The PSA's Political Psychology group is launching a new programme of research seminars, providing a forum for discussion of ongoing research in...
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The Political Psychology Specialist Group is a multi-disciplinary group established to provide a forum for collaboration, discussion and support for political psychology scholars and practitioners as well as to facilitate the dissemination of political psychology research to relevant political and social institutions and the broader public. We have worked with colleagues in Psychology to twin this group with a sister section that was recently established in the British Psychological Society (BPS). We have close ties with other national and international political psychology groups, as well as practitioners in health care, education and, of course, government and politics.
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Political psychology research seminar, 6th June 2023, 12-1pm (online)
We are holding our first research seminar, in what we hope will become a regular event.
Hope, Optimism and Expectations in Politics
Matthew Barnfield and Rob Johns (Essex)
Abstract: In their personal lives, people tend to expect the future to go well. But how do such hopeful and optimistic tendencies manifest in politics? We address this question by exploring the influence of psychological dispositions of hope and optimism on two well-studied forms of beliefs about the political future - prospective evalutions and electoral expectations - in a pre-registered nationally representative survey experiment in the UK (N-1,697). We show that optimism drives positive prospective evaluations, but when it comes to electoral expectations, it is hope that dominates. Partisan differences in expectations are only present at higher levels of trait hope. We show experimentally that polling and expert commentary can reduce this association, by raising the expectations of the unhopeful. Such predictive cues consolidate partisan differences in electoral expectations by overriding individual differences among co-partisans. These findings suggest that perceptions of different types of societal future may have distinct psychological roots, with theoretical implications for poitive, social and cognitive psychology, as well as political science.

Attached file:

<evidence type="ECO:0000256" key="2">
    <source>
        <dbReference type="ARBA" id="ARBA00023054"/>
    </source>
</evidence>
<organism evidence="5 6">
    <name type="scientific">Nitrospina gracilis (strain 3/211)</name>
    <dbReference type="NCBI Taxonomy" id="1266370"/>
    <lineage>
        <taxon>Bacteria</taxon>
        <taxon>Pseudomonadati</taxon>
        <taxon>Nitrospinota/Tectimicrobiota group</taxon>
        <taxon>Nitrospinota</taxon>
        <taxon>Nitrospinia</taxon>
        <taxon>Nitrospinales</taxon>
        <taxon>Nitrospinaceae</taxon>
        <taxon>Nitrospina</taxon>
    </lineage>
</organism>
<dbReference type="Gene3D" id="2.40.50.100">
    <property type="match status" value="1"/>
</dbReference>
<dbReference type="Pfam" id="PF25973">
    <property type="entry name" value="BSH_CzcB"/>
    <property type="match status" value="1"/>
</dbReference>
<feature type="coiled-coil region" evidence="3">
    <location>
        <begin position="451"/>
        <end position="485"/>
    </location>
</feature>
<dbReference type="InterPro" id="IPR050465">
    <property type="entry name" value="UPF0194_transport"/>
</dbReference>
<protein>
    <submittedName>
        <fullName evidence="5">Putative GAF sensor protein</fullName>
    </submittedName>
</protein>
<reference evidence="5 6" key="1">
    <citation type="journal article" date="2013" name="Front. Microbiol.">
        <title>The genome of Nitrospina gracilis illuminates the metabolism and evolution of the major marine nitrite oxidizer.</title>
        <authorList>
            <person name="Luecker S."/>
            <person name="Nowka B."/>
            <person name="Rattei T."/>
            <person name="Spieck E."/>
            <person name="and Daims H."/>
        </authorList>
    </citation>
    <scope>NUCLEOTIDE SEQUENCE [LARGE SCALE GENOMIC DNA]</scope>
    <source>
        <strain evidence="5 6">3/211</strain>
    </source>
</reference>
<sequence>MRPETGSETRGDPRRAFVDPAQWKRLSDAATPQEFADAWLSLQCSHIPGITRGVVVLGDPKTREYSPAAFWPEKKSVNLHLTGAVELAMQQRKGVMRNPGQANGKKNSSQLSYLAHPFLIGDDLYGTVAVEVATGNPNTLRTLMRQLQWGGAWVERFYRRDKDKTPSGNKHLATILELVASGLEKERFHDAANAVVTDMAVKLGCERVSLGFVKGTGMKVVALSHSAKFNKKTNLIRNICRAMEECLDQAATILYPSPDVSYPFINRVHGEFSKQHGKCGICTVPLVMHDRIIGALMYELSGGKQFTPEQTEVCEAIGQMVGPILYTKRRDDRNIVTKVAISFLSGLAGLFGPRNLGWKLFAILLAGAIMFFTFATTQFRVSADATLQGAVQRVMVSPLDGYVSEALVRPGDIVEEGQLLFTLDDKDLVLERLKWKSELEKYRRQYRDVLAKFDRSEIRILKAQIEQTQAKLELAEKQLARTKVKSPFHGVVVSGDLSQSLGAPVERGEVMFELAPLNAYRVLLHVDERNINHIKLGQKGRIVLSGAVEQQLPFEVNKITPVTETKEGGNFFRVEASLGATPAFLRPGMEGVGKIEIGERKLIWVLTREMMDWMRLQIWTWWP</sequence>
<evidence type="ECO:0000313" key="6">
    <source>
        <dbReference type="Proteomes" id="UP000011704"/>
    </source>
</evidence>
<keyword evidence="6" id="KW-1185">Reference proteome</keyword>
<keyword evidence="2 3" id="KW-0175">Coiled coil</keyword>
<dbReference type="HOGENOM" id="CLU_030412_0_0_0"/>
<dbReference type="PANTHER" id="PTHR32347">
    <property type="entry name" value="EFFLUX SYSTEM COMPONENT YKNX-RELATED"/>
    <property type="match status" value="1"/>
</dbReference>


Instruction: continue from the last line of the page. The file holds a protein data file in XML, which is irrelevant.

The seminar will be held online on Teams. You can register through this link.
If you would like to present your research at a future seminar, please contact Ben Seyd.
Institution: University of Essex
Institution: Cardiff University
Institution: University of Kent
Tabitha A. Baker
Institution: Bournemouth University
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